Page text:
New Survey Shows Half of Americans Haven't Gone On Vacation in More Than a Year

Don't let "vacation shaming" happen to you.

It's been scientifically proven that taking your vacation days provides a major boost to your job satisfaction, personal relationships, and overall happiness levels. But, despite the data practically begging us to take a trip, the 11th annual Vacation Confidence Index survey released by the travel insurance company Allianz Global Assistance has found that, when it comes to taking time off to travel, Americans are drastically falling short.

The company polled more than 1,000 U.S. adults and found that around half (51 percent) hadn't taken a vacation in more than a year, and over a third (36 percent) had their last big getaway at least two years ago. (In case you fall in that statistic and need a reminder, a vacation is "a leisure trip of at least a week to a destination that is 100 miles or more from home," according to Allianz.)

In addition, the survey showed that only 42 percent of Americans felt certain they would take a summer vacation this year, the lowest rating since 2013.

As usual, finances were one of the biggest roadblocks preventing folks from taking a trip, with almost half (44 percent) of respondents saying they simply didn't have the money to travel. Another 20 percent said they were unable or uninterested in taking time off due to personal obligations, and 10 percent said they found planning a vacation too stressful and time-consuming.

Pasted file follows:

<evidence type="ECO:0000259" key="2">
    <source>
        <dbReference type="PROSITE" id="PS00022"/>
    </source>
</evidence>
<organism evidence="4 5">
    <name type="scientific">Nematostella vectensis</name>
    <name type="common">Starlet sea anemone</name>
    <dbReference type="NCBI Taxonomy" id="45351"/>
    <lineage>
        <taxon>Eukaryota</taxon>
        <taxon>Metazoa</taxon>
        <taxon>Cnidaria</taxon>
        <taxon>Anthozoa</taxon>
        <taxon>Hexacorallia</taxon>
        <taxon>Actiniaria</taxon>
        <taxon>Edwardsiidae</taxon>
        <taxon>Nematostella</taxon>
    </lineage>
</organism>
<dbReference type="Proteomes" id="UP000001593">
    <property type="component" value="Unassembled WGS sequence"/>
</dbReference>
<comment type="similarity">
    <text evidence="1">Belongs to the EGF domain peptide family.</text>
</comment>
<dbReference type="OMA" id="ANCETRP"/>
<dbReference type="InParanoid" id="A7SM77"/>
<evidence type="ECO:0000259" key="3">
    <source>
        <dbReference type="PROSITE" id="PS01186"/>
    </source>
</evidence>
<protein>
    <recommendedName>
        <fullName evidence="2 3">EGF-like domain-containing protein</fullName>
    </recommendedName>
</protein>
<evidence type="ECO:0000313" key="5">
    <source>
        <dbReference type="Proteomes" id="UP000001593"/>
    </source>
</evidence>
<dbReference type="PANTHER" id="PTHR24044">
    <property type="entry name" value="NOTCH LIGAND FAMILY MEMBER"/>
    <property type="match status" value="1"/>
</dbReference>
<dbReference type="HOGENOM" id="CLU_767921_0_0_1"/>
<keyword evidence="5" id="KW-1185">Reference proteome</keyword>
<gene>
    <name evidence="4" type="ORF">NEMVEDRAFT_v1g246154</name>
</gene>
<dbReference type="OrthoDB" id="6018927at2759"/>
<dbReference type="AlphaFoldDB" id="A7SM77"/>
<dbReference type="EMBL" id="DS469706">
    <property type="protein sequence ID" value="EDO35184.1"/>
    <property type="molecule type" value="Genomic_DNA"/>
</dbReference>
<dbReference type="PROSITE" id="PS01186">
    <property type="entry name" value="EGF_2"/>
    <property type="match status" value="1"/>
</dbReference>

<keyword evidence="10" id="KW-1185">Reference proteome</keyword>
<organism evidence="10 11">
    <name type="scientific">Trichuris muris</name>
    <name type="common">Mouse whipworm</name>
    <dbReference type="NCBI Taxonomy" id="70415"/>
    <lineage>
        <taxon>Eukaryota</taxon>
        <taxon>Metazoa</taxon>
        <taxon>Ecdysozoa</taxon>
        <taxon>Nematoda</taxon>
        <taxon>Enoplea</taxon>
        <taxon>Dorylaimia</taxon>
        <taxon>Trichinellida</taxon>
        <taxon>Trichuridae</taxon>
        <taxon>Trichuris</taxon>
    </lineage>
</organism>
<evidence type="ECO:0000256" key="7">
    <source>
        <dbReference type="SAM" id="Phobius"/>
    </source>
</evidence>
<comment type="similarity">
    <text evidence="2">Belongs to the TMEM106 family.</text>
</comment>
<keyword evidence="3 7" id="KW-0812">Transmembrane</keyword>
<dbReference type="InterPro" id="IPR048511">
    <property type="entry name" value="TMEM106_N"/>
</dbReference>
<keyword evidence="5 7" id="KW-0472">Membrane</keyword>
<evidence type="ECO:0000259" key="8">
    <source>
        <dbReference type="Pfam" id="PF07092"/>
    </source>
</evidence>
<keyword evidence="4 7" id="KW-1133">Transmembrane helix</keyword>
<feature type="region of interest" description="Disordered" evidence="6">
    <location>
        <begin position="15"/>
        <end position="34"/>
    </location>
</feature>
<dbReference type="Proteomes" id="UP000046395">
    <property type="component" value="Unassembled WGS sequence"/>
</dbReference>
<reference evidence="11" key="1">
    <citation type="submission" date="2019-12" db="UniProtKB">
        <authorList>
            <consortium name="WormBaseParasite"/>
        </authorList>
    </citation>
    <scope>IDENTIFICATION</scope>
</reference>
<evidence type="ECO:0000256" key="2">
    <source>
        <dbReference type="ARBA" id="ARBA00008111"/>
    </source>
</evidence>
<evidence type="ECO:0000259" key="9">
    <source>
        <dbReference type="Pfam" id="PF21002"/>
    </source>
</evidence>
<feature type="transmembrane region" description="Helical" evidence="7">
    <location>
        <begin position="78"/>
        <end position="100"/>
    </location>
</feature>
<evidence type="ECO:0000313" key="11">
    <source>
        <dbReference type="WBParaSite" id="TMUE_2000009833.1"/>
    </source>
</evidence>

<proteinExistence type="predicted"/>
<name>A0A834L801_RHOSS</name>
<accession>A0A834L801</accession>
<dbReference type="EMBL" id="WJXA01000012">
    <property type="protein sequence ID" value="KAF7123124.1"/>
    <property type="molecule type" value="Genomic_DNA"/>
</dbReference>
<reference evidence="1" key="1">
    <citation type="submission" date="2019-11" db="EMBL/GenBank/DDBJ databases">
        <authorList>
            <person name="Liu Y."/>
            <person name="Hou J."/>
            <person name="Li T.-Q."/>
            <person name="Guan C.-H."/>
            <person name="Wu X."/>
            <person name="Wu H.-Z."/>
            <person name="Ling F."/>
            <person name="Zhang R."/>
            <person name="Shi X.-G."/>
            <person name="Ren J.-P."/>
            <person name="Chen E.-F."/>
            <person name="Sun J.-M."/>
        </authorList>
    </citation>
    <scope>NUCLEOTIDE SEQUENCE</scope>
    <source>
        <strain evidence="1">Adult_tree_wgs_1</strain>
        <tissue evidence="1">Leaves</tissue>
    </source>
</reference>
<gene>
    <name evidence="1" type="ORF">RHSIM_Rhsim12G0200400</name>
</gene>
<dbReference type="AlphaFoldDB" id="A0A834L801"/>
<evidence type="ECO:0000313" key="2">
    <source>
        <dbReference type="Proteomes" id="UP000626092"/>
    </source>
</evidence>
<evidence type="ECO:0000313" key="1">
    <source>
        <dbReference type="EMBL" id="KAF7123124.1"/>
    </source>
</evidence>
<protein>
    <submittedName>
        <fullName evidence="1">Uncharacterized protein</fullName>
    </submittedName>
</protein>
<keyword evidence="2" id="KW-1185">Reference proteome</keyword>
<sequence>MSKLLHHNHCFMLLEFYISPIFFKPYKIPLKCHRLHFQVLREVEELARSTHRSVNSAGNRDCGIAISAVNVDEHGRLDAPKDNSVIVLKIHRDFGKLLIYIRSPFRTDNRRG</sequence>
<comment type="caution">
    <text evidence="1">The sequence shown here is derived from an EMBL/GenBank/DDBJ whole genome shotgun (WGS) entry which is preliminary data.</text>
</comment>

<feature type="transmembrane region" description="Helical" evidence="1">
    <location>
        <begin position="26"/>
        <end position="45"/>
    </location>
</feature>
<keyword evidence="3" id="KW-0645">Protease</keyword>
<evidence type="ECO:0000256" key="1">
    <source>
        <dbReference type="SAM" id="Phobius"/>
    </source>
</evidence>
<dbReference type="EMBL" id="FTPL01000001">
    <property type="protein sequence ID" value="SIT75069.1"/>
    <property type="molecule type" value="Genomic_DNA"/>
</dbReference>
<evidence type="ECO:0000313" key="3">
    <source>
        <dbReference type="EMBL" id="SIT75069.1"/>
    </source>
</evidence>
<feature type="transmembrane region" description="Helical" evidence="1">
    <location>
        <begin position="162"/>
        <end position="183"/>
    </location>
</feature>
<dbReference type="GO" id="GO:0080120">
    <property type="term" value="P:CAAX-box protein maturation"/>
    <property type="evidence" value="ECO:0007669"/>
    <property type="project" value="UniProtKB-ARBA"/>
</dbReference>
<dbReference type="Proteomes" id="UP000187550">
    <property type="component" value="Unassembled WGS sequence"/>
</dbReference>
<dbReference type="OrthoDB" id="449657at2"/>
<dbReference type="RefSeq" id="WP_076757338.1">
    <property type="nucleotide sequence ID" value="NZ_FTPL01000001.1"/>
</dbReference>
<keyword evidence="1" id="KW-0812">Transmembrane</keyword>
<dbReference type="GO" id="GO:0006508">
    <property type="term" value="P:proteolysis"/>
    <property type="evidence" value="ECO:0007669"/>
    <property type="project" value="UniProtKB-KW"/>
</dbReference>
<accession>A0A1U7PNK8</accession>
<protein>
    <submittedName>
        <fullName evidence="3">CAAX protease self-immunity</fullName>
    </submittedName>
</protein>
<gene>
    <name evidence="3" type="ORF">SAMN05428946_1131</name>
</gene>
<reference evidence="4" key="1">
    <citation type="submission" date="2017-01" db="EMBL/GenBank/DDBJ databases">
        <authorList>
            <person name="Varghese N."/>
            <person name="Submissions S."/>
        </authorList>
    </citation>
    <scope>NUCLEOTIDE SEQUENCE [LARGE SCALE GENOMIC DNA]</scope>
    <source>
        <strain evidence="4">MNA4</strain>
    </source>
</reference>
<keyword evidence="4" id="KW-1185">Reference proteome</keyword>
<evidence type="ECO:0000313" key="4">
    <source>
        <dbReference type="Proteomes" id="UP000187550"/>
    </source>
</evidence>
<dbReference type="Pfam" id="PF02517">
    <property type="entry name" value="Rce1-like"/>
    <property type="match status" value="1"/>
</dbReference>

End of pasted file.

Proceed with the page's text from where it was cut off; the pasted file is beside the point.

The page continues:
But there was one more interesting bit of information that the survey revealed. For the first time ever, the Vacation Confidence Index analyzed whether there was a link between how many vacation days an employee takes relative to their boss. They found that more than half (52 percent) said they take roughly the same amount of time off as their supervisors. Since the survey found that employers take half (51 percent) of their allotted vacation days, it seems like our bosses's vacation habits do have a significant impact on our own.

The survey also found that those between the ages of 18 and 34 were the most likely to say they could not take time off from work. According to a previous survey by Allianz, these younger workforce members are more likely to feel "vacation shamed" than older demographics, and are more nervous about requesting time off even though the data also showed they're more likely to believe vacations are important.

And they truly are. After all, previous research has shown that going on vacation can help improve productivity, lower your stress levels, and reduce your risk of depression and cardiovascular disease. So go ahead and take that holiday you've had on your wishlist all year. And if you really can't get away this summer, then you should at least have some quiet moments since Science Says Meditating for 15 Minutes Is as Beneficial as a Vacation Day.

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Diana Bruk
Diana is a senior editor who writes about sex and relationships, modern dating trends, and health and wellness. Read more
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